Remember, lifting heavy weights and compound exercises do indeed build muscle mass. However, there are other mass building elements as well.
I must reiterate here that you’re not powerlifting; you’re building the muscle tissue. That’s why the isolation exercises should be included in your chest workouts. Remember, you need to make the muscle work; don’t just go through the motions.
One last note on chest training is you need to find a trusted spotter. And this person needs to be honest with you. I’ve seen a lot of people lift the weight up for their training partner; this is not a true spot. It’s obviously ok to help with those last few reps but your spotter should be making you work for it. Get a good spotter and be a good spotter.
Back Mass Training Tips
Beginners often make the mistake of neglecting their back muscles. They’re not as visible as say, chest, and biceps.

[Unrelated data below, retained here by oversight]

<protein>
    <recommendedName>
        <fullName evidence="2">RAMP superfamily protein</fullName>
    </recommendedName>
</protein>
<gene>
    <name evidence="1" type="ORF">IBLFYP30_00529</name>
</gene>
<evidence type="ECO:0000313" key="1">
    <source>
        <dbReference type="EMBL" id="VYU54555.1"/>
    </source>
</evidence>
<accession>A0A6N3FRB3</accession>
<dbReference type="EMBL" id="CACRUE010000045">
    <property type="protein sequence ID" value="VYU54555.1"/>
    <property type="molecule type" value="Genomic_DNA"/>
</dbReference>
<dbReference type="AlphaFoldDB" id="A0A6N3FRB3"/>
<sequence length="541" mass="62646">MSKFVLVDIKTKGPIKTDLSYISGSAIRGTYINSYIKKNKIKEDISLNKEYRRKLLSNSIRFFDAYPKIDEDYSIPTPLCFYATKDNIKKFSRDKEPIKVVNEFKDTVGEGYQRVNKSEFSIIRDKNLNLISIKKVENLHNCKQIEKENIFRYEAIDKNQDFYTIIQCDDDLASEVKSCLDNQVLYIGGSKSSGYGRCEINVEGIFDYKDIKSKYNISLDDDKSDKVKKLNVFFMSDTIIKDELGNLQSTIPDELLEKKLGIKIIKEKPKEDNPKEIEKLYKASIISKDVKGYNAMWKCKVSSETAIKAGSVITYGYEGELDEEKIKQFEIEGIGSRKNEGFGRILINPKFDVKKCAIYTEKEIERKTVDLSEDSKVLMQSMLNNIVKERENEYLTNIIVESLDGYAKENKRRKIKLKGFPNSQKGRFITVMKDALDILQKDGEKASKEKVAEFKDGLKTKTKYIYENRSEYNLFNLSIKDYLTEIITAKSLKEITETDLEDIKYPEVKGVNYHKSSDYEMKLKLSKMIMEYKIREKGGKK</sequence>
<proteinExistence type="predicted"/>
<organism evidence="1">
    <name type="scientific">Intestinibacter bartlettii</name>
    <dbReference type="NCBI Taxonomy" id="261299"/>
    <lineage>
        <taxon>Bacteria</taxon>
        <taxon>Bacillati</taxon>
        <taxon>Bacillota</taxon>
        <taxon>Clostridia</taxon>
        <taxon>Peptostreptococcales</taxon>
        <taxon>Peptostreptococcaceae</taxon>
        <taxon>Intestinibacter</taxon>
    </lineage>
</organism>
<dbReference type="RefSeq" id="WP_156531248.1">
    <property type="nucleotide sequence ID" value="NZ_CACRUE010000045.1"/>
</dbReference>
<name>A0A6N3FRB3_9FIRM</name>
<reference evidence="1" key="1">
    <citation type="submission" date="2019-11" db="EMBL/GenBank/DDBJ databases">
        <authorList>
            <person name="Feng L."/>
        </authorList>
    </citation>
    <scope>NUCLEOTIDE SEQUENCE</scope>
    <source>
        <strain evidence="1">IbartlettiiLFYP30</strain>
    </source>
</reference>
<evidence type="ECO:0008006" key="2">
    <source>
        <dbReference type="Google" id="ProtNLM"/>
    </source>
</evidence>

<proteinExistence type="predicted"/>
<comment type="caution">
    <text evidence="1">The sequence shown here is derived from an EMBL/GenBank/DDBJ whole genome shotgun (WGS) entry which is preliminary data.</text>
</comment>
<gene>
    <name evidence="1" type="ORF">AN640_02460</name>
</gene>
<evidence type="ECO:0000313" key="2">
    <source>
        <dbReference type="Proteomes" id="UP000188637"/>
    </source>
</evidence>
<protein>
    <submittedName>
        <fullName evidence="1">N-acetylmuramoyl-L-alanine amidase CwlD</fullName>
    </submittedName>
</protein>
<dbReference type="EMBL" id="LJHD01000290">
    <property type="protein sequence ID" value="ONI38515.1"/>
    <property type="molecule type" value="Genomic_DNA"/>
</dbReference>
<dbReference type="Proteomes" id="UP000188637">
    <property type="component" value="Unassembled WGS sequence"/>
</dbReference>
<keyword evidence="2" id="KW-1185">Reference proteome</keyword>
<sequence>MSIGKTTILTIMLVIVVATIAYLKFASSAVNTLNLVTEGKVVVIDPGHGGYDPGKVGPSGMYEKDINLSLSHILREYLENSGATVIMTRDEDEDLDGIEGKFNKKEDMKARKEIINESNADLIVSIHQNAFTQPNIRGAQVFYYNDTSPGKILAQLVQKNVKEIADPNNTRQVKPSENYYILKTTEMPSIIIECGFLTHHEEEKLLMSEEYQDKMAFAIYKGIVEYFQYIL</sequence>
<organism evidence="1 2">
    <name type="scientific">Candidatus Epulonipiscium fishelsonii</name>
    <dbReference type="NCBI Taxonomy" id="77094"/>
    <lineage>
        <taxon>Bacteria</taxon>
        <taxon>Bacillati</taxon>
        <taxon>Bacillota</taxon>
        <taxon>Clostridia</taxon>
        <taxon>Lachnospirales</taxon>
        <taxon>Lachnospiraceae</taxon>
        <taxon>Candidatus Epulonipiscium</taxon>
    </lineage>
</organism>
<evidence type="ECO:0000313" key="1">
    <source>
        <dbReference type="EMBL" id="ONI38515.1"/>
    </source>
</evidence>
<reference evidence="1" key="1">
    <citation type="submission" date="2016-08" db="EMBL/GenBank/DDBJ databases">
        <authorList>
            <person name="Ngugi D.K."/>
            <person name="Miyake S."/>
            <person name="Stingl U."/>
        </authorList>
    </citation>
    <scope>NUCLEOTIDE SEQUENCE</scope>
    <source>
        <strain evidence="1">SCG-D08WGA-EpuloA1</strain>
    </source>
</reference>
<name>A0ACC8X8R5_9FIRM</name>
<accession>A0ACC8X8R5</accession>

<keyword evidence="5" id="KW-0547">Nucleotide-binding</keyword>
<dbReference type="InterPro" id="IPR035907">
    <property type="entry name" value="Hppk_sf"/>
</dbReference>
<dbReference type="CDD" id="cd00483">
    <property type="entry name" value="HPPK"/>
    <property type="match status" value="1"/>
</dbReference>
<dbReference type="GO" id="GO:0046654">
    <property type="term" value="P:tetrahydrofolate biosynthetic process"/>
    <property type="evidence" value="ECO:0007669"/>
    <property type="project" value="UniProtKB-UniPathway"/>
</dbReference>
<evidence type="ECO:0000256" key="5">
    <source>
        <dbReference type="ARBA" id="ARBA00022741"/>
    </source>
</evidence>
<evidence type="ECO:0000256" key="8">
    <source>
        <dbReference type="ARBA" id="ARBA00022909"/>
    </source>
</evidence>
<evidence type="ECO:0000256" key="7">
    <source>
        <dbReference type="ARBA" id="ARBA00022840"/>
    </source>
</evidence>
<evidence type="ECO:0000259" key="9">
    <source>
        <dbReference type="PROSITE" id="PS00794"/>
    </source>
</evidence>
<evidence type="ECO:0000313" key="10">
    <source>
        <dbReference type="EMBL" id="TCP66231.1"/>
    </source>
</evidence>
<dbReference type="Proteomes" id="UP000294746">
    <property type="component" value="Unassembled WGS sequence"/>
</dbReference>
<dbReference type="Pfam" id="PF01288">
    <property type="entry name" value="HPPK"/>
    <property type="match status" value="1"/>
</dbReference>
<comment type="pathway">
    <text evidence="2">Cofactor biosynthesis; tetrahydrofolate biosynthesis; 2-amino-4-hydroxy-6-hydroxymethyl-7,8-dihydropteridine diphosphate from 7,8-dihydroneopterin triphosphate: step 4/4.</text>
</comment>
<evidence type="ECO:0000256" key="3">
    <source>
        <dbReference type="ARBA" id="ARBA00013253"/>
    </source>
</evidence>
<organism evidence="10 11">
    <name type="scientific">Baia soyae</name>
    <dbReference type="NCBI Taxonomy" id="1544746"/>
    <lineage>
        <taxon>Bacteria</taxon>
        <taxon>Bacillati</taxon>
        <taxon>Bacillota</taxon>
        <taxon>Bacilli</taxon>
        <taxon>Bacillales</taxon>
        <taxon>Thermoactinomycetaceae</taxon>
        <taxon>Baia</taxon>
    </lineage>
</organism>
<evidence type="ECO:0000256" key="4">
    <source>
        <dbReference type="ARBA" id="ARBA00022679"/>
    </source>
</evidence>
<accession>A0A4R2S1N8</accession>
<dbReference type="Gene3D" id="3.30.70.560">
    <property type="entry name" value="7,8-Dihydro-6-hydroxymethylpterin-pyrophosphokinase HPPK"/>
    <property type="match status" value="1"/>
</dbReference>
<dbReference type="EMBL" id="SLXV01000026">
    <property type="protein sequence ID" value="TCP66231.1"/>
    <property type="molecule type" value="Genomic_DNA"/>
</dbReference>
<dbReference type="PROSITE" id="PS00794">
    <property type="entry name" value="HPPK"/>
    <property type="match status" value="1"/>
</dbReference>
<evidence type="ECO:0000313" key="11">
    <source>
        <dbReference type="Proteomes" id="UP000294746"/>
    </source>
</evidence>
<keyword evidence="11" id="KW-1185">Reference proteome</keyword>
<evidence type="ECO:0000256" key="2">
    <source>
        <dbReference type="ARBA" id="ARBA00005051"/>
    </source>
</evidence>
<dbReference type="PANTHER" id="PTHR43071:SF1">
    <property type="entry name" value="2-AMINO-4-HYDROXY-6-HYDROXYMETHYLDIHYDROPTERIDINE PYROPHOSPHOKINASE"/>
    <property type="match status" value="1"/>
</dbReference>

But the truth is you need to train your back harder than any other upper body muscle group as back makes up the majority of upper body muscle mass. Also, I personally like to add a little more volume to my back workouts than with other upper body muscle groups.
With back, you also need to make sure you’re getting a full range of motion. Remember, your back is more complex than other upper body muscles. So it needed to be treated differently, with more attention to detail.
In other words, make every rep count! Do not use bad form or half reps when training back if you’re serious about gaining mass.
Leg Mass Training Tips
When people see the word ‘massive’ they tend to think lower reps. Whereas this is true with most body parts, your legs (especially quads) have more slow-twitch muscle fibers. For many, this means you’ll experience more mass gains from higher reps.